Texas Education Commissioner Hopes for Permanent NCLB Waiver While Rolling Out Tougher Standardized Testing

AP Photo/Juan Carlos Llorca)

Texas Education Commissioner Michael Williams expressed his hope that the feds will grant the state a permanent No Child Left Behind Act (NCLB) waiver, a message buried within his weekend announcement about rolling out tougher criteria for the state’s annual standardized public and charter school testing.

Williams, who spoke at the Austin-held Texas Association of School Administrators (TASA) and Texas Association of School Boards (TASB) conference, told attendees the State of Texas Assessment of Academic Readiness (STAAR) exams are about to become harder to pass. This change, slated for two years ago, was shelved because student test scores stalled. Williams said the state will not remain at phase 1 for a fifth year. Ironically, the STAAR is the standardized test tied to state and federal accountability plus educator job performance evaluations that is, in part, at the center of the waiver debate.

Last week, the U.S. Education Department (USED) authorized a short-term NCLB waiver through the end of this school year, also placing the state on “high risk” status until Texas adopts the federally preferred principal and teacher evaluation tool — the Education Value-Added Assessment System (EVAAS). The state piloted a similar metric, the Texas Teachers Evaluation and Support System (T-TESS), which contains the prized USED educator value-added measure (VAM), but state law prohibits the commissioner from forcing school districts and charter schools to adopt it.

“I don’t have that authority. I don’t want that authority. And I will not seek that authority,” Williams told TASA/TASB members to enthusiastic applause. “That is a decision that ought to be made by local superintendents and local school board members.”

However, educators are critical of teacher evaluations affixed to high-stakes testing. Texas State Teachers Association (TSTA) president Noel Candelaria called the STAAR measurement changes “laughable.” He told Austin’s KXAN 7 the changes set up students and schools to fail partially because of the teach-to-the-test philosophy, also a big NCLB criticism. TSTA is affiliated with the nation’s largest teachers union, the National Education Agency (NEA). On Saturday, the NEA endorsed Hillary Clinton for president last week. She supports Common Core.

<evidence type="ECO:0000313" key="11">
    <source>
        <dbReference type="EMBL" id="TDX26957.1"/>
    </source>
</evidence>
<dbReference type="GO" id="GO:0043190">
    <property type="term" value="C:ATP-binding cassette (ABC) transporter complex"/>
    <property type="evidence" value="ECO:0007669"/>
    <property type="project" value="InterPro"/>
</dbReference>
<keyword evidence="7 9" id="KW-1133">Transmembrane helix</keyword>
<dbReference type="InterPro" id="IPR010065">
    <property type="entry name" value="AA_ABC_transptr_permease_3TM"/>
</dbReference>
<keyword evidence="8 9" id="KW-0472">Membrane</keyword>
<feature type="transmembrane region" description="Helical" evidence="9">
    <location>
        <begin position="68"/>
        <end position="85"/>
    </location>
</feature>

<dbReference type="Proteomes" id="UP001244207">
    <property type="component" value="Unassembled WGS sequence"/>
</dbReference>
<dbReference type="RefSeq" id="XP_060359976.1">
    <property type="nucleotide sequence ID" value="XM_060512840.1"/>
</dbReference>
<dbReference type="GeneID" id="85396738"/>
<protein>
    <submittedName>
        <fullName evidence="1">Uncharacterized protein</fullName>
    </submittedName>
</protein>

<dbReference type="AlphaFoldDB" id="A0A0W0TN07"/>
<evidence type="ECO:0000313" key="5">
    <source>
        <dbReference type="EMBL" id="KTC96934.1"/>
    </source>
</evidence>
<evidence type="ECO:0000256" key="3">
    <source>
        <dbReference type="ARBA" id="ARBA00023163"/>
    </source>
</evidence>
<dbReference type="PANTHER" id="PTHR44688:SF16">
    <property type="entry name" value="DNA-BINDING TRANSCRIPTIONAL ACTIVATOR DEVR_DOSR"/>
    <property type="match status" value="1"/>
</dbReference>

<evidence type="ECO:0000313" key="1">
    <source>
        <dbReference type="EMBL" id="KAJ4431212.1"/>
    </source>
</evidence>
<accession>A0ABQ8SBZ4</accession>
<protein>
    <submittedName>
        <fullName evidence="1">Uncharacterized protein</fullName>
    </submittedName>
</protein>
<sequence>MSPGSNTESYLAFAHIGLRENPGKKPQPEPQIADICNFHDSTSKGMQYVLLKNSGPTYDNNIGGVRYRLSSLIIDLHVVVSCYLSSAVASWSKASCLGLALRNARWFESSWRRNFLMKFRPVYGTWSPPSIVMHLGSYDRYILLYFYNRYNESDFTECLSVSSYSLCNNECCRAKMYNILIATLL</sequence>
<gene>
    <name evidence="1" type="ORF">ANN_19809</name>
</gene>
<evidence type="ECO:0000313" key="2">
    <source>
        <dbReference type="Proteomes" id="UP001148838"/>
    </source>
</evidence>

Meanwhile, Williams remains hopeful that Texas will get a permanent NCLB waiver since approximately 85 percent of the 1,200 public school districts and charter schools plan to implement T-TESS, even though the San Antonio Express News highlighted it is not mandatory to do so, even though the federal government tries to strong arm the state into compliance.

“We’re going to continue having that conversation with the national government,” the commissioner said regarding the NCLB waiver. Breitbart Texas reported that the NCLB waiver releases the state from fulfilling the former federal education mandate that students attain 100 percent reading and math proficiency. It also frees up how the state spends federal Title I funds on academic intervention programs for failing schools.

On Monday, the Texas Education Agency (TEA) said that the STAAR changes should not come as a surprise to superintendents after four years. Also, Williams “advised several months ago that the state would be moving to the next higher standard,” they included in a statement. “Any time the state moves to a higher performance standard, a student must answer more questions in order to pass a STAAR exam. However, it should also be noted that each time the state has moved to a higher standard, educators and students have met the new mark.” TEA hopes to release more details about the updated passing standards shortly.

Currently, the state mandates students in grades 3-8 pass end-of-course STAAR to move onto the next grade while high school students take five year-end STAAR tests, although a new law allows high school students to graduate even when they fail two of the tests. It takes into account that not all students test well or have a bad test day and infuses other criteria on a case-by-case basis, which Breitbart Texas reported.

Now, more correct answers mean grade promotion but Texas also rolled out controversial new math standards that many feel resemble Common Core. One out of four 8th grade students failed last year’s new math STAAR test, according to TEA statistics. This year, 5th and 8th graders can take the new math tests up to three times before they are held back.

Follow Merrill Hope on Twitter @OutOfTheBoxMom.


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